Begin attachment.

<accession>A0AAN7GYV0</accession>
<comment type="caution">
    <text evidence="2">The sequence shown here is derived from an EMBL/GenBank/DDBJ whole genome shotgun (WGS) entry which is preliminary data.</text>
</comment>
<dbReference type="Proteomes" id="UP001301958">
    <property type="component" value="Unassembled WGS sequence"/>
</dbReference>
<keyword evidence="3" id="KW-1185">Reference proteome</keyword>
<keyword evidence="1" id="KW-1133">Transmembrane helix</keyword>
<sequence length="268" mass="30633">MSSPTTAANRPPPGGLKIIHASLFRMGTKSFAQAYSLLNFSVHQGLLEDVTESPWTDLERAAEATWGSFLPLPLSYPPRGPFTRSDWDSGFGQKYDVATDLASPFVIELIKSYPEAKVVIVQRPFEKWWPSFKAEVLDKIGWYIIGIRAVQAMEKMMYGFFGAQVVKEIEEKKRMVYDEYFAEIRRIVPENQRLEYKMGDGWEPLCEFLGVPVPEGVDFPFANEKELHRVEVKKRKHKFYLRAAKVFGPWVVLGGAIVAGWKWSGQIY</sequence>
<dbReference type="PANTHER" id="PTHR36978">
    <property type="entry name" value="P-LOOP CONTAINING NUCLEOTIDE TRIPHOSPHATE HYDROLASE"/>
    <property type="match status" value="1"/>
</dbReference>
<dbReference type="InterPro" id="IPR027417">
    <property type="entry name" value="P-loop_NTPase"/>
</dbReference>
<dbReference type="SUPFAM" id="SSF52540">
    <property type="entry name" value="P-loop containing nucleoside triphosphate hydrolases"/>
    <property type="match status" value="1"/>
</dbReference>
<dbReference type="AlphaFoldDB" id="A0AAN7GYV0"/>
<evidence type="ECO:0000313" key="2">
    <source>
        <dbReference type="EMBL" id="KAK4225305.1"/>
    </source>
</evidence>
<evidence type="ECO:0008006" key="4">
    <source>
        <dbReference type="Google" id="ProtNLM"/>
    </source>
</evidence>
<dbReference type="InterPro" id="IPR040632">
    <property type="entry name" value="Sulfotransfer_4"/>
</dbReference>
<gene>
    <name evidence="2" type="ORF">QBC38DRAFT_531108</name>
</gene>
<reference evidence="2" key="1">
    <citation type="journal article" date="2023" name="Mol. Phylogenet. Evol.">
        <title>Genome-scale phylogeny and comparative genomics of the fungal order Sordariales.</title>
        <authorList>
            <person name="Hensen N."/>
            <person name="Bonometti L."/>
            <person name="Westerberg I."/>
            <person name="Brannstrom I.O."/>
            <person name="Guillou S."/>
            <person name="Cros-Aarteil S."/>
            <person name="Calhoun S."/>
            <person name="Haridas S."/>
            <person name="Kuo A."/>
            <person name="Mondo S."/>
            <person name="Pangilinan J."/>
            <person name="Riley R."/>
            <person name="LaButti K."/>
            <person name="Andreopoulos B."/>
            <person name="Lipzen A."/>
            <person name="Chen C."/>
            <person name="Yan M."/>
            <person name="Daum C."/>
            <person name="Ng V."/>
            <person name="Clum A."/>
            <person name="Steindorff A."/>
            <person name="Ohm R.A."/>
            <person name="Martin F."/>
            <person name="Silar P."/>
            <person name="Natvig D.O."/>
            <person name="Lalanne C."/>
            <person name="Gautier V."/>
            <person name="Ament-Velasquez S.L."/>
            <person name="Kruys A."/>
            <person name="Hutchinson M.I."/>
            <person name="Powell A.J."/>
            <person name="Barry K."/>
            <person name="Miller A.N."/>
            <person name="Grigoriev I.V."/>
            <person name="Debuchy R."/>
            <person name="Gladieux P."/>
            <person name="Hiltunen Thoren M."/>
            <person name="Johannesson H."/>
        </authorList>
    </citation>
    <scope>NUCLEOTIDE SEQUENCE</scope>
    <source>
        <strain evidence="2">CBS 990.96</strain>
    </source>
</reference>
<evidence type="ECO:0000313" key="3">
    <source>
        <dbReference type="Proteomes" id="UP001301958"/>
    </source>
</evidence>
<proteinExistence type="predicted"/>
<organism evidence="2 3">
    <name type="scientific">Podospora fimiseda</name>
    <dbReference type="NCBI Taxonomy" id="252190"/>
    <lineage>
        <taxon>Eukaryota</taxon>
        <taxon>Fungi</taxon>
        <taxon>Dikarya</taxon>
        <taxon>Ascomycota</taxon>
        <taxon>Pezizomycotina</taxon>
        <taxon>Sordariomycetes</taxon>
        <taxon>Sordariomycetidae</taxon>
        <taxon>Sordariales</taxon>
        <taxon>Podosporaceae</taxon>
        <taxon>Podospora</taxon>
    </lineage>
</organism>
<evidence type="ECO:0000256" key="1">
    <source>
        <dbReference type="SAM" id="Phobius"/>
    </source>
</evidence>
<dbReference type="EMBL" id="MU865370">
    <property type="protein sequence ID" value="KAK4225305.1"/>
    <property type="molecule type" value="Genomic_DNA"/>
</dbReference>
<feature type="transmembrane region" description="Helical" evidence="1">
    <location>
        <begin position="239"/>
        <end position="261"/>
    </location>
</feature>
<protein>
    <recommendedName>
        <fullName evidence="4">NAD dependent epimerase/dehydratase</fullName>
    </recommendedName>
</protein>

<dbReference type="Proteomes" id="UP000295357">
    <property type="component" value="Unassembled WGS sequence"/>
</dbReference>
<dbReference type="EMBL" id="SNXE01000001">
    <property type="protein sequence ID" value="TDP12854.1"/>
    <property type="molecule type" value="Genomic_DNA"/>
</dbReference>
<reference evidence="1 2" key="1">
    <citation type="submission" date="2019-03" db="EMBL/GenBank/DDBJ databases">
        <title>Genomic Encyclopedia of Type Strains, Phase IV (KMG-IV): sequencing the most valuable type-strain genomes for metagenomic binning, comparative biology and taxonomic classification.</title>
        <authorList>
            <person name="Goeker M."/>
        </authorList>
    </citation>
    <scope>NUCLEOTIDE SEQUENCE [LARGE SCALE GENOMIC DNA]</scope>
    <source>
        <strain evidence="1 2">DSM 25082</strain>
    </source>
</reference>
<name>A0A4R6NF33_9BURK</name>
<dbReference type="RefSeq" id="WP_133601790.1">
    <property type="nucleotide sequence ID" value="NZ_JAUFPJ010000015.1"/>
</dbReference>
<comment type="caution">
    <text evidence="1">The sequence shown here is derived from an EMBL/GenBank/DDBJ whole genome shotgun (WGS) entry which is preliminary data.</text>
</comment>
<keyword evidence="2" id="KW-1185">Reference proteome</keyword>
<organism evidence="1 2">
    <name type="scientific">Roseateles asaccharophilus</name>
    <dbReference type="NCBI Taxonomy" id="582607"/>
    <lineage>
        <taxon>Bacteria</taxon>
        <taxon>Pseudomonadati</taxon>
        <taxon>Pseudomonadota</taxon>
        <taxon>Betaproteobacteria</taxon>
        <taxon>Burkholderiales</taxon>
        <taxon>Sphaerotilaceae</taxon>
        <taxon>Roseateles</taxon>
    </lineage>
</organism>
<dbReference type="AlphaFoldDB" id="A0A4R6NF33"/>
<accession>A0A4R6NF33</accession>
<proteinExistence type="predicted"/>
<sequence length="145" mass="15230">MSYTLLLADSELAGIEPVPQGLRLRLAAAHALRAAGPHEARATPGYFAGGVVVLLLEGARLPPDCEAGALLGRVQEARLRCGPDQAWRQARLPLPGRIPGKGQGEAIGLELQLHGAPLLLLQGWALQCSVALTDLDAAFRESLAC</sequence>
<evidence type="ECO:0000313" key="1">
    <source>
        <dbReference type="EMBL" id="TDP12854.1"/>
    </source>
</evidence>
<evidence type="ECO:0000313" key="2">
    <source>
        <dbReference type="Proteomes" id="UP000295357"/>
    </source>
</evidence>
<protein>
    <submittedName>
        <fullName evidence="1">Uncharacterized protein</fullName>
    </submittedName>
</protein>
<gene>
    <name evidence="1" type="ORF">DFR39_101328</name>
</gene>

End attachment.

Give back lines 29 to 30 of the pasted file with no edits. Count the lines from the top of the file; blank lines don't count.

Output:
    <source>
        <dbReference type="Google" id="ProtNLM"/>